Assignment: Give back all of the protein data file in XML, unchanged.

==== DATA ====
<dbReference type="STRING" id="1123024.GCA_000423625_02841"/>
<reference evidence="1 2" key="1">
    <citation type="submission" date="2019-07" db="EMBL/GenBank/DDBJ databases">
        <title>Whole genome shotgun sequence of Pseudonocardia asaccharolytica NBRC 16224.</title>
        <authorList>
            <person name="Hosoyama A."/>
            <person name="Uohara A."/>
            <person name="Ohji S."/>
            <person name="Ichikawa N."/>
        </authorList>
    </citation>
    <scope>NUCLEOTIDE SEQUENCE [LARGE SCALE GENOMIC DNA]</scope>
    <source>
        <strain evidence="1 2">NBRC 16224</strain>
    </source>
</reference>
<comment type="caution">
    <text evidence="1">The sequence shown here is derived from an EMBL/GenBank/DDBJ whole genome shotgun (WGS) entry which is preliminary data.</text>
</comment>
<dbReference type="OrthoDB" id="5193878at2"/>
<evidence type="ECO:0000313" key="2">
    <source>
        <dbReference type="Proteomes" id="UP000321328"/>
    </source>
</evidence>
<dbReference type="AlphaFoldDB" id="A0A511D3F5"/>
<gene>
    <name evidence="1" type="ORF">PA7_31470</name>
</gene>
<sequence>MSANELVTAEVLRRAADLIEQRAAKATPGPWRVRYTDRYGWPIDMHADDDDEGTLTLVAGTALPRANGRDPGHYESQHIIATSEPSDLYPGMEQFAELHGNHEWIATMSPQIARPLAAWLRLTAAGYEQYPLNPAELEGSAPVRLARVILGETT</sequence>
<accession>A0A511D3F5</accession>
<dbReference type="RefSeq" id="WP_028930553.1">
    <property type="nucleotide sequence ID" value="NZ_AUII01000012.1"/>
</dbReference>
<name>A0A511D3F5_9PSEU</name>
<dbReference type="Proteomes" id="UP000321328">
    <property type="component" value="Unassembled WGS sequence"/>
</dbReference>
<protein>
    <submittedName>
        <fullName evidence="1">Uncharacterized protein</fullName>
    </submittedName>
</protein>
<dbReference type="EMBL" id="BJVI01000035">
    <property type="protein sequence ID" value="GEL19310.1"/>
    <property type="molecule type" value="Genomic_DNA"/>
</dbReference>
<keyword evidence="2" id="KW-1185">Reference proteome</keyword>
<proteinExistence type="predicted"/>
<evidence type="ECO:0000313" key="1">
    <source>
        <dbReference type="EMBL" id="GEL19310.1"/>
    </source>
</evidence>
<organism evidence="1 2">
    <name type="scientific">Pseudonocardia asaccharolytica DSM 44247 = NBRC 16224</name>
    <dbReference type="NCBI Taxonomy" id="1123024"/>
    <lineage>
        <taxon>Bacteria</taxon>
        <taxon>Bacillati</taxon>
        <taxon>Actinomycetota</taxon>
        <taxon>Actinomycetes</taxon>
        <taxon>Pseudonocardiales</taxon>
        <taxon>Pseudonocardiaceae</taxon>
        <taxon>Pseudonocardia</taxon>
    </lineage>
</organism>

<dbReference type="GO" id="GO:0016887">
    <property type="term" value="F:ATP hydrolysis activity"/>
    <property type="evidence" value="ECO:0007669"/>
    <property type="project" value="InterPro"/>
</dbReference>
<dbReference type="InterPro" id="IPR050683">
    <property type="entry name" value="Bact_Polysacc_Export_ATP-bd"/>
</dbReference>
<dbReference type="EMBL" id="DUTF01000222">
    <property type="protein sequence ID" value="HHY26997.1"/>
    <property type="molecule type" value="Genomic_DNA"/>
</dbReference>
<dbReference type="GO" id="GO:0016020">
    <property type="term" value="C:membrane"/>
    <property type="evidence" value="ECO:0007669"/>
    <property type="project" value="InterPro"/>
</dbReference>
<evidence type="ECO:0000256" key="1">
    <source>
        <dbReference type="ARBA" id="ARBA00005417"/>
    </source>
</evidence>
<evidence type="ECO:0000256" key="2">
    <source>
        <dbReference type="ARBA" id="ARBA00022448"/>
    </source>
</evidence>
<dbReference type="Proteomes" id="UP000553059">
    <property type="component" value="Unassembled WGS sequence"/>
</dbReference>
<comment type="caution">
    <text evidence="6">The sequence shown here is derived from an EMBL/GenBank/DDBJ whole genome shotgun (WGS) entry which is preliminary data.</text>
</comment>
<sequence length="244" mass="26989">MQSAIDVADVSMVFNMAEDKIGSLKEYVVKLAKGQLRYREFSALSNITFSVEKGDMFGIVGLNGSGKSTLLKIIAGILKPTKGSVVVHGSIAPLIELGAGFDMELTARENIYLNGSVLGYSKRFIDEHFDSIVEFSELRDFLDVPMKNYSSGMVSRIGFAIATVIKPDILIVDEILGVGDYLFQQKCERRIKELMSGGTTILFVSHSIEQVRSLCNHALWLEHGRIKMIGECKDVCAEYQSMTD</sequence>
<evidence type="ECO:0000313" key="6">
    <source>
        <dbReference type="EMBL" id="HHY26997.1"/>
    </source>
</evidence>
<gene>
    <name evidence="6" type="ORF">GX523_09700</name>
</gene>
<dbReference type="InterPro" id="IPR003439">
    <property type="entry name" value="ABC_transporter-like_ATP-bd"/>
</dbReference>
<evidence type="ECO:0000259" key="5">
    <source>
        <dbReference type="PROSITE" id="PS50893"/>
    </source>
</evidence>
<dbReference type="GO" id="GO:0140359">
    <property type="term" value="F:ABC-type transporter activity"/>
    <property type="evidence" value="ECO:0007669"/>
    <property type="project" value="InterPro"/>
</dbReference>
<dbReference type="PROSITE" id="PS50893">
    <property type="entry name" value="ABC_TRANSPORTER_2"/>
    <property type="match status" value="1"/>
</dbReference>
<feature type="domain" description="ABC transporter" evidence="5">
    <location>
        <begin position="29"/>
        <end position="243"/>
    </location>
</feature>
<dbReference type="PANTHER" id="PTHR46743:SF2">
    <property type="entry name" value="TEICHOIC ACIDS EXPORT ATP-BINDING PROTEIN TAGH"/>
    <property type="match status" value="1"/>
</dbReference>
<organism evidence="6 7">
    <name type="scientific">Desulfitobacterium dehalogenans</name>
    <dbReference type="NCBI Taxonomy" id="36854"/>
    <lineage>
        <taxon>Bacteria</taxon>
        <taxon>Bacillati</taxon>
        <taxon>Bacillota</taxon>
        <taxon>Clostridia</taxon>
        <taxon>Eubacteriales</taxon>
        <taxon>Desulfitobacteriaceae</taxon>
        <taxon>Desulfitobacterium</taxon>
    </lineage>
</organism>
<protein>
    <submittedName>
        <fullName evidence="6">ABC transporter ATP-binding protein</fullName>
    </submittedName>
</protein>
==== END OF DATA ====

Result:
<dbReference type="STRING" id="1123024.GCA_000423625_02841"/>
<reference evidence="1 2" key="1">
    <citation type="submission" date="2019-07" db="EMBL/GenBank/DDBJ databases">
        <title>Whole genome shotgun sequence of Pseudonocardia asaccharolytica NBRC 16224.</title>
        <authorList>
            <person name="Hosoyama A."/>
            <person name="Uohara A."/>
            <person name="Ohji S."/>
            <person name="Ichikawa N."/>
        </authorList>
    </citation>
    <scope>NUCLEOTIDE SEQUENCE [LARGE SCALE GENOMIC DNA]</scope>
    <source>
        <strain evidence="1 2">NBRC 16224</strain>
    </source>
</reference>
<comment type="caution">
    <text evidence="1">The sequence shown here is derived from an EMBL/GenBank/DDBJ whole genome shotgun (WGS) entry which is preliminary data.</text>
</comment>
<dbReference type="OrthoDB" id="5193878at2"/>
<evidence type="ECO:0000313" key="2">
    <source>
        <dbReference type="Proteomes" id="UP000321328"/>
    </source>
</evidence>
<dbReference type="AlphaFoldDB" id="A0A511D3F5"/>
<gene>
    <name evidence="1" type="ORF">PA7_31470</name>
</gene>
<sequence>MSANELVTAEVLRRAADLIEQRAAKATPGPWRVRYTDRYGWPIDMHADDDDEGTLTLVAGTALPRANGRDPGHYESQHIIATSEPSDLYPGMEQFAELHGNHEWIATMSPQIARPLAAWLRLTAAGYEQYPLNPAELEGSAPVRLARVILGETT</sequence>
<accession>A0A511D3F5</accession>
<dbReference type="RefSeq" id="WP_028930553.1">
    <property type="nucleotide sequence ID" value="NZ_AUII01000012.1"/>
</dbReference>
<name>A0A511D3F5_9PSEU</name>
<dbReference type="Proteomes" id="UP000321328">
    <property type="component" value="Unassembled WGS sequence"/>
</dbReference>
<protein>
    <submittedName>
        <fullName evidence="1">Uncharacterized protein</fullName>
    </submittedName>
</protein>
<dbReference type="EMBL" id="BJVI01000035">
    <property type="protein sequence ID" value="GEL19310.1"/>
    <property type="molecule type" value="Genomic_DNA"/>
</dbReference>
<keyword evidence="2" id="KW-1185">Reference proteome</keyword>
<proteinExistence type="predicted"/>
<evidence type="ECO:0000313" key="1">
    <source>
        <dbReference type="EMBL" id="GEL19310.1"/>
    </source>
</evidence>
<organism evidence="1 2">
    <name type="scientific">Pseudonocardia asaccharolytica DSM 44247 = NBRC 16224</name>
    <dbReference type="NCBI Taxonomy" id="1123024"/>
    <lineage>
        <taxon>Bacteria</taxon>
        <taxon>Bacillati</taxon>
        <taxon>Actinomycetota</taxon>
        <taxon>Actinomycetes</taxon>
        <taxon>Pseudonocardiales</taxon>
        <taxon>Pseudonocardiaceae</taxon>
        <taxon>Pseudonocardia</taxon>
    </lineage>
</organism>

<dbReference type="GO" id="GO:0016887">
    <property type="term" value="F:ATP hydrolysis activity"/>
    <property type="evidence" value="ECO:0007669"/>
    <property type="project" value="InterPro"/>
</dbReference>
<dbReference type="InterPro" id="IPR050683">
    <property type="entry name" value="Bact_Polysacc_Export_ATP-bd"/>
</dbReference>
<dbReference type="EMBL" id="DUTF01000222">
    <property type="protein sequence ID" value="HHY26997.1"/>
    <property type="molecule type" value="Genomic_DNA"/>
</dbReference>
<dbReference type="GO" id="GO:0016020">
    <property type="term" value="C:membrane"/>
    <property type="evidence" value="ECO:0007669"/>
    <property type="project" value="InterPro"/>
</dbReference>
<evidence type="ECO:0000256" key="1">
    <source>
        <dbReference type="ARBA" id="ARBA00005417"/>
    </source>
</evidence>
<evidence type="ECO:0000256" key="2">
    <source>
        <dbReference type="ARBA" id="ARBA00022448"/>
    </source>
</evidence>
<dbReference type="Proteomes" id="UP000553059">
    <property type="component" value="Unassembled WGS sequence"/>
</dbReference>
<comment type="caution">
    <text evidence="6">The sequence shown here is derived from an EMBL/GenBank/DDBJ whole genome shotgun (WGS) entry which is preliminary data.</text>
</comment>
<sequence length="244" mass="26989">MQSAIDVADVSMVFNMAEDKIGSLKEYVVKLAKGQLRYREFSALSNITFSVEKGDMFGIVGLNGSGKSTLLKIIAGILKPTKGSVVVHGSIAPLIELGAGFDMELTARENIYLNGSVLGYSKRFIDEHFDSIVEFSELRDFLDVPMKNYSSGMVSRIGFAIATVIKPDILIVDEILGVGDYLFQQKCERRIKELMSGGTTILFVSHSIEQVRSLCNHALWLEHGRIKMIGECKDVCAEYQSMTD</sequence>
<evidence type="ECO:0000313" key="6">
    <source>
        <dbReference type="EMBL" id="HHY26997.1"/>
    </source>
</evidence>
<gene>
    <name evidence="6" type="ORF">GX523_09700</name>
</gene>
<dbReference type="InterPro" id="IPR003439">
    <property type="entry name" value="ABC_transporter-like_ATP-bd"/>
</dbReference>
<evidence type="ECO:0000259" key="5">
    <source>
        <dbReference type="PROSITE" id="PS50893"/>
    </source>
</evidence>
<dbReference type="GO" id="GO:0140359">
    <property type="term" value="F:ABC-type transporter activity"/>
    <property type="evidence" value="ECO:0007669"/>
    <property type="project" value="InterPro"/>
</dbReference>
<dbReference type="PROSITE" id="PS50893">
    <property type="entry name" value="ABC_TRANSPORTER_2"/>
    <property type="match status" value="1"/>
</dbReference>
<feature type="domain" description="ABC transporter" evidence="5">
    <location>
        <begin position="29"/>
        <end position="243"/>
    </location>
</feature>
<dbReference type="PANTHER" id="PTHR46743:SF2">
    <property type="entry name" value="TEICHOIC ACIDS EXPORT ATP-BINDING PROTEIN TAGH"/>
    <property type="match status" value="1"/>
</dbReference>
<organism evidence="6 7">
    <name type="scientific">Desulfitobacterium dehalogenans</name>
    <dbReference type="NCBI Taxonomy" id="36854"/>
    <lineage>
        <taxon>Bacteria</taxon>
        <taxon>Bacillati</taxon>
        <taxon>Bacillota</taxon>
        <taxon>Clostridia</taxon>
        <taxon>Eubacteriales</taxon>
        <taxon>Desulfitobacteriaceae</taxon>
        <taxon>Desulfitobacterium</taxon>
    </lineage>
</organism>
<protein>
    <submittedName>
        <fullName evidence="6">ABC transporter ATP-binding protein</fullName>
    </submittedName>
</protein>